Taking Notes: The Game Changer to Skyrocket your Jiu-Jitsu

Taking Notes: The Game Changer to Skyrocket your Jiu-Jitsu

No, no, no. You don’t need to write notes about your training into your BJJ journal. It isn’t something that’s absolutely necessary. Because, truth be told, writing notes can take quite a bit of time… However, in turn, it’ll skyrocket your Jiu Jitsu!
So, if you’re up for the challenge, then you should follow this 5 step method to writing into your BJJ journal.



You know how, sometimes, you have really vivid dreams? The moment you wake up, you’re mesmerized by them; they leave such a huge impression on you, that you’re convinced that you’ll remember them for a lifetime.
But guess what? By the time it’s lunch time, you’ve forgotten most of the dream. And by the next day, you remember the most important parts (if that).

Your memory isn’t as good as you’d like it to be. So, in a similar way, you’ll forget the vast majority of what you’ve been shown at training quite soon after you’re done with it.
Therefore, don’t wait for too long to start writing your notes. Do it immediately, or as soon after training as you can.

This way, you’ll make sure that you’ve written down the most amount of details possible.



The second, or the first concrete step to writing into your BJJ journal, is that you should write down techniques that you were shown in class, describing them into as much detail as possible.

As previously mentioned, this can take up quite a bit of your time, but it doesn’t have to. In simple terms: the more that you want to become better, the more of details should you write.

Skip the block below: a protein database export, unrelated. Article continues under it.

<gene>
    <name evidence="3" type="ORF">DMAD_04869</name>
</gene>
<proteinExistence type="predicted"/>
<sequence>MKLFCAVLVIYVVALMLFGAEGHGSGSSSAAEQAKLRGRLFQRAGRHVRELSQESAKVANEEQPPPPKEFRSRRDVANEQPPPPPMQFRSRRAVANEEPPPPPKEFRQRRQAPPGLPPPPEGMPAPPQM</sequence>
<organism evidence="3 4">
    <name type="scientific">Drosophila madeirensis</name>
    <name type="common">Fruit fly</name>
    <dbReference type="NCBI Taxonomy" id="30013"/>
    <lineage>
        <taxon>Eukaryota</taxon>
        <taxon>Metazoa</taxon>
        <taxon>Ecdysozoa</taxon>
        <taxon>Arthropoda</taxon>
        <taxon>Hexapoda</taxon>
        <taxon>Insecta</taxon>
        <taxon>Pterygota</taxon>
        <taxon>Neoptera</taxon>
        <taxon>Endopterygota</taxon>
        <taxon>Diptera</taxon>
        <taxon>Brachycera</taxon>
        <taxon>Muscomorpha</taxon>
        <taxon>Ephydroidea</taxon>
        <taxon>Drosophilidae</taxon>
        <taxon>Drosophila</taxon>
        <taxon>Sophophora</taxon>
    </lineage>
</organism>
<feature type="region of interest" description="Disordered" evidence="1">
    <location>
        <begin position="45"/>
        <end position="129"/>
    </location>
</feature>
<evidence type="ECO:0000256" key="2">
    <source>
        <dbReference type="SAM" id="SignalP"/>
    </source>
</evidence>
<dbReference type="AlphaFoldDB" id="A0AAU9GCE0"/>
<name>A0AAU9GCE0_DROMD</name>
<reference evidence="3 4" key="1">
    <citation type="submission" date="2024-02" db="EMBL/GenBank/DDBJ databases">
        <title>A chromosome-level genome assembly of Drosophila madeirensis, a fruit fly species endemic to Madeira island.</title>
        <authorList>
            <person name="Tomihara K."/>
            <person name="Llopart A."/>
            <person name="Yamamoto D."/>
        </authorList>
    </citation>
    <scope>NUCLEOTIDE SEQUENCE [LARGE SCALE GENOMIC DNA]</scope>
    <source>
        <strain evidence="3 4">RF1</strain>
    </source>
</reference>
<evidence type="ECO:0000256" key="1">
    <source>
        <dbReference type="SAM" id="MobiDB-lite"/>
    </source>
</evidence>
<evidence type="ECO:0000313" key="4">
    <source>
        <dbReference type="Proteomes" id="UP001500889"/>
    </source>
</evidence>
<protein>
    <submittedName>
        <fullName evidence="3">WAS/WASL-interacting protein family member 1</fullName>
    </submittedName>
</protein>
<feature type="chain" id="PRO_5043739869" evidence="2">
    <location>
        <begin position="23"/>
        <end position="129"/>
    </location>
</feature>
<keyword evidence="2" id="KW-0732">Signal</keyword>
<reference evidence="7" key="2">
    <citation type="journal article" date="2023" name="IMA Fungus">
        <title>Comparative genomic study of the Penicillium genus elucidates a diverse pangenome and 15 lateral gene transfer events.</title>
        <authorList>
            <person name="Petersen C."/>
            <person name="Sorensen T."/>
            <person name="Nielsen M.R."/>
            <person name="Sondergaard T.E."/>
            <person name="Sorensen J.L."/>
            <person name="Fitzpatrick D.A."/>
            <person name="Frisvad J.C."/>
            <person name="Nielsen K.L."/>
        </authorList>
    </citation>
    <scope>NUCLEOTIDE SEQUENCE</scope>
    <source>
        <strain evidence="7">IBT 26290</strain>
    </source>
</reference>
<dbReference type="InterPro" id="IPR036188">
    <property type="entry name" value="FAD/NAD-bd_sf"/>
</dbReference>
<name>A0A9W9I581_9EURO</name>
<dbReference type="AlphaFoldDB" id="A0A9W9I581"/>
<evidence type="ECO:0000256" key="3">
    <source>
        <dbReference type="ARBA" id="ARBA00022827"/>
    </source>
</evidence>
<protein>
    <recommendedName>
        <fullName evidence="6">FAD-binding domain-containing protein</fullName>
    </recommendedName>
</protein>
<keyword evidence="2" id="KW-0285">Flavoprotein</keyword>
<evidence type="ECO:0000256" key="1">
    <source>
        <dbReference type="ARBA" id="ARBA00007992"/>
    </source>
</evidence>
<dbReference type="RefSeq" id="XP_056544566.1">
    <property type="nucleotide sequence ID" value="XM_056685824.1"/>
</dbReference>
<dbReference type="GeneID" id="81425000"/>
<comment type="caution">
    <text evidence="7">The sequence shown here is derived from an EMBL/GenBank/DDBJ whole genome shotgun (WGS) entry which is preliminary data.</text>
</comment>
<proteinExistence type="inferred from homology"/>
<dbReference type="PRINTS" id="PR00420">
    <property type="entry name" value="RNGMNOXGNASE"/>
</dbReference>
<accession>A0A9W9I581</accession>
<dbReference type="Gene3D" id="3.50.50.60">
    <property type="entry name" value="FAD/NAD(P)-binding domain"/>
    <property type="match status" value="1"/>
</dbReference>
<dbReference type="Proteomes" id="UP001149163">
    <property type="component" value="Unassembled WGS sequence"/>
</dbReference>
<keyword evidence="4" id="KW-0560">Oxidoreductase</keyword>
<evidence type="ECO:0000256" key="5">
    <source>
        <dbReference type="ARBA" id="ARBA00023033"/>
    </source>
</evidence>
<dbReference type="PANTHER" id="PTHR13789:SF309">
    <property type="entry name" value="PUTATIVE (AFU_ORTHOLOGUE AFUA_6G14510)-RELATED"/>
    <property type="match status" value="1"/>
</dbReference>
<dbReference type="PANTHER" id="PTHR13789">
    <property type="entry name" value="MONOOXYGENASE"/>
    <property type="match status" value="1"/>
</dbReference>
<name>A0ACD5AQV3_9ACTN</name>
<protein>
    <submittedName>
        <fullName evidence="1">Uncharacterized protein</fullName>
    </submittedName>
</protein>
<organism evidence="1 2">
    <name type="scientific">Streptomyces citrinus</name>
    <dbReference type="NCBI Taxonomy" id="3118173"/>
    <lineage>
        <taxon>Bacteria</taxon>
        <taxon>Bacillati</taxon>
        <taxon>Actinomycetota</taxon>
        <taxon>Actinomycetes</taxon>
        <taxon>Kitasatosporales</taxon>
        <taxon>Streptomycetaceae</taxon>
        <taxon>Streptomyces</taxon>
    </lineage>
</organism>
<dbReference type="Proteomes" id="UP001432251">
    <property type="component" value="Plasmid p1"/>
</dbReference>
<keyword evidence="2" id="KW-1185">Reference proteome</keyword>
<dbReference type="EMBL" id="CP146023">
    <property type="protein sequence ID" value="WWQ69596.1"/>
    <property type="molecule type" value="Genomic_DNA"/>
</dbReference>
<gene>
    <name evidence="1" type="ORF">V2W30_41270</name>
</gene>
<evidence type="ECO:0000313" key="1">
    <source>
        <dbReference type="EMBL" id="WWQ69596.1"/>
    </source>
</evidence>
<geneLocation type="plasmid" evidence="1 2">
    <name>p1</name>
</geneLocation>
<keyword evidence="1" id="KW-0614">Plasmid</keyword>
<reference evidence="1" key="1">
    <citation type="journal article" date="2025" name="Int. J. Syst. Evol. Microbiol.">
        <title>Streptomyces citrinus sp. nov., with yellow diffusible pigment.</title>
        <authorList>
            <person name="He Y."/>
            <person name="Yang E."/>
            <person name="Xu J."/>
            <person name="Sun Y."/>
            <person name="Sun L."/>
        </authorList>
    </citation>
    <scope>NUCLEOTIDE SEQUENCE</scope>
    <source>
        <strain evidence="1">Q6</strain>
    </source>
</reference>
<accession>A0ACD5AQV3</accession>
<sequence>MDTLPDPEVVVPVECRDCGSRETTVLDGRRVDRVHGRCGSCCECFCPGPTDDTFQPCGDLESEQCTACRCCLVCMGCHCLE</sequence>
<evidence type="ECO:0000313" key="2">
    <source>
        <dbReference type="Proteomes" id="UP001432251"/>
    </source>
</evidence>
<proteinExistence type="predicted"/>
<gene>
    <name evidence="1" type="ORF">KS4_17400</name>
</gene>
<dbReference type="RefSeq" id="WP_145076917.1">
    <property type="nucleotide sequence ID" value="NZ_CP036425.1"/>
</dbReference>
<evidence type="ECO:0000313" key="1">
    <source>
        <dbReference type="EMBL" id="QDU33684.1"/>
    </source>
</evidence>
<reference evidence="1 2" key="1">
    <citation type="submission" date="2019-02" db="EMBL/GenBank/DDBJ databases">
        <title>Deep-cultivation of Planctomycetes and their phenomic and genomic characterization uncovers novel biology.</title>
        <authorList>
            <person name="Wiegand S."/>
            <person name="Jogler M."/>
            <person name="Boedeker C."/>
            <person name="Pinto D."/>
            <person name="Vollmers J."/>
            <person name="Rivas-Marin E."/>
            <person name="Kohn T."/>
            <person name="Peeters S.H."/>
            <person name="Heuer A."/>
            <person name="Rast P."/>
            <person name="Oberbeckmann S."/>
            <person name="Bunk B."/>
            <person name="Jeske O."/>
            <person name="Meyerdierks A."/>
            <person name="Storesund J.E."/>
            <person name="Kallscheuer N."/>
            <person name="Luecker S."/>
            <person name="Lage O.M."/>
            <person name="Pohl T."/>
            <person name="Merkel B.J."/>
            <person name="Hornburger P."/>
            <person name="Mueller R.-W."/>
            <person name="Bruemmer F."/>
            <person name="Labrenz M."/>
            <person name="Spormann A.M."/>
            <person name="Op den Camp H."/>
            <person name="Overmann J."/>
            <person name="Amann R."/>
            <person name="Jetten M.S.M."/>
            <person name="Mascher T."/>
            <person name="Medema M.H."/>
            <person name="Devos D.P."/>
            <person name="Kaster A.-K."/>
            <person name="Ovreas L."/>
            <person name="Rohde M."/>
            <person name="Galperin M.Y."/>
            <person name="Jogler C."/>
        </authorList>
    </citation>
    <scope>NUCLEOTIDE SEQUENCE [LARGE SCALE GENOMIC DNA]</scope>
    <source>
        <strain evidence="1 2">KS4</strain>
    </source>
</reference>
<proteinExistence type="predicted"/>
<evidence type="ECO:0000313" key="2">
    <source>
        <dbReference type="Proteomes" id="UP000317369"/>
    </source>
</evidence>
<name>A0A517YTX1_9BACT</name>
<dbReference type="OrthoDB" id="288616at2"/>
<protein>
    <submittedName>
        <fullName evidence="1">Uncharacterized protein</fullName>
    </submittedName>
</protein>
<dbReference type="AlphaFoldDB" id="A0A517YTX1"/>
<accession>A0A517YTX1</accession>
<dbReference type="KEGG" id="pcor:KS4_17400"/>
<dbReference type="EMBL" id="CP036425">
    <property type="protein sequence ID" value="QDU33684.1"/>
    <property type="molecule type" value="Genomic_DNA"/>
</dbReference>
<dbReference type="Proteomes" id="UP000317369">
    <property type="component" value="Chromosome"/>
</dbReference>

Secondly, it’s important to figure out a „system“ that will make technique note-taking (and for returning to them later) more intuitive to you. For example, you can divide it into sections based on positions (Closed Guard, Open Guard, Mount, Back, etc.). You could also draw diagrams or illustrations, if that makes more sense for you.

The most important thing is to figure out a style which makes technique writing and memorization easier for you. Experiment.



This is an especially challenging step, as it requires of you to think more deeply about the techniques which were shown. Here, you’re supposed to take a deep look into the taught techniques, and think if there are any concepts and principles which lay behind them.

That is, are there any commonalities that all of these techniques possess? What are the most important things that make this/these technique(s) work? Can these insights be transferred onto other techniques and setups as well… And how?

By doing this, you’ll develop a better „feel“ for BJJ as a system. This will prove to be vital as you keep progressing onward.



Now comes perhaps the shortest, but a difficult part nonetheless – you need to be writing about your failures in training.
This can mean the things you failed while drilling techniques, but it can also mean your failures during the rolling part of training. It’s important that you’re brutally honest with yourself; every single mistake you made, write it down. And then, write down how you could’ve done it better.



And finally, you wouldn’t read something once, and expect yourself to remember it well – right? It’s vital that you come back to what you wrote, from time to time, and re-read it again. Do it on a regular basis. This way, you’ll remember everything with much better quality, and will – therefore – be able to use it on the mats.